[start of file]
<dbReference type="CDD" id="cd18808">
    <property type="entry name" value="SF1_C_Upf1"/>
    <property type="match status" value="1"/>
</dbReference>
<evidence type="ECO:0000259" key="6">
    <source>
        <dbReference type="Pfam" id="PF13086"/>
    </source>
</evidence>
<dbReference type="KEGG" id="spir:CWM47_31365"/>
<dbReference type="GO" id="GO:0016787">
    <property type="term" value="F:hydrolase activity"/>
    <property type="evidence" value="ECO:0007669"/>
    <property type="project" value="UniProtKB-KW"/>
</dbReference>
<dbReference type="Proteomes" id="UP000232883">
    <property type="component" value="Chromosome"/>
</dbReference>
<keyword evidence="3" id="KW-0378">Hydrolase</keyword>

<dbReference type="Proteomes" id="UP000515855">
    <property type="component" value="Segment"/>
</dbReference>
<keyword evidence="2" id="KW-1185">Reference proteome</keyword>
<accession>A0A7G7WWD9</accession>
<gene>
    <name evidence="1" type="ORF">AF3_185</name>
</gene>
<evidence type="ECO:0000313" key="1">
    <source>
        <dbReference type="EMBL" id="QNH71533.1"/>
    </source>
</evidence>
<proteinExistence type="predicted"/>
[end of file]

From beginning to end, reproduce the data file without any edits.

<dbReference type="CDD" id="cd18808">
    <property type="entry name" value="SF1_C_Upf1"/>
    <property type="match status" value="1"/>
</dbReference>
<evidence type="ECO:0000259" key="6">
    <source>
        <dbReference type="Pfam" id="PF13086"/>
    </source>
</evidence>
<dbReference type="KEGG" id="spir:CWM47_31365"/>
<dbReference type="GO" id="GO:0016787">
    <property type="term" value="F:hydrolase activity"/>
    <property type="evidence" value="ECO:0007669"/>
    <property type="project" value="UniProtKB-KW"/>
</dbReference>
<dbReference type="Proteomes" id="UP000232883">
    <property type="component" value="Chromosome"/>
</dbReference>
<keyword evidence="3" id="KW-0378">Hydrolase</keyword>

<dbReference type="Proteomes" id="UP000515855">
    <property type="component" value="Segment"/>
</dbReference>
<keyword evidence="2" id="KW-1185">Reference proteome</keyword>
<accession>A0A7G7WWD9</accession>
<gene>
    <name evidence="1" type="ORF">AF3_185</name>
</gene>
<evidence type="ECO:0000313" key="1">
    <source>
        <dbReference type="EMBL" id="QNH71533.1"/>
    </source>
</evidence>
<proteinExistence type="predicted"/>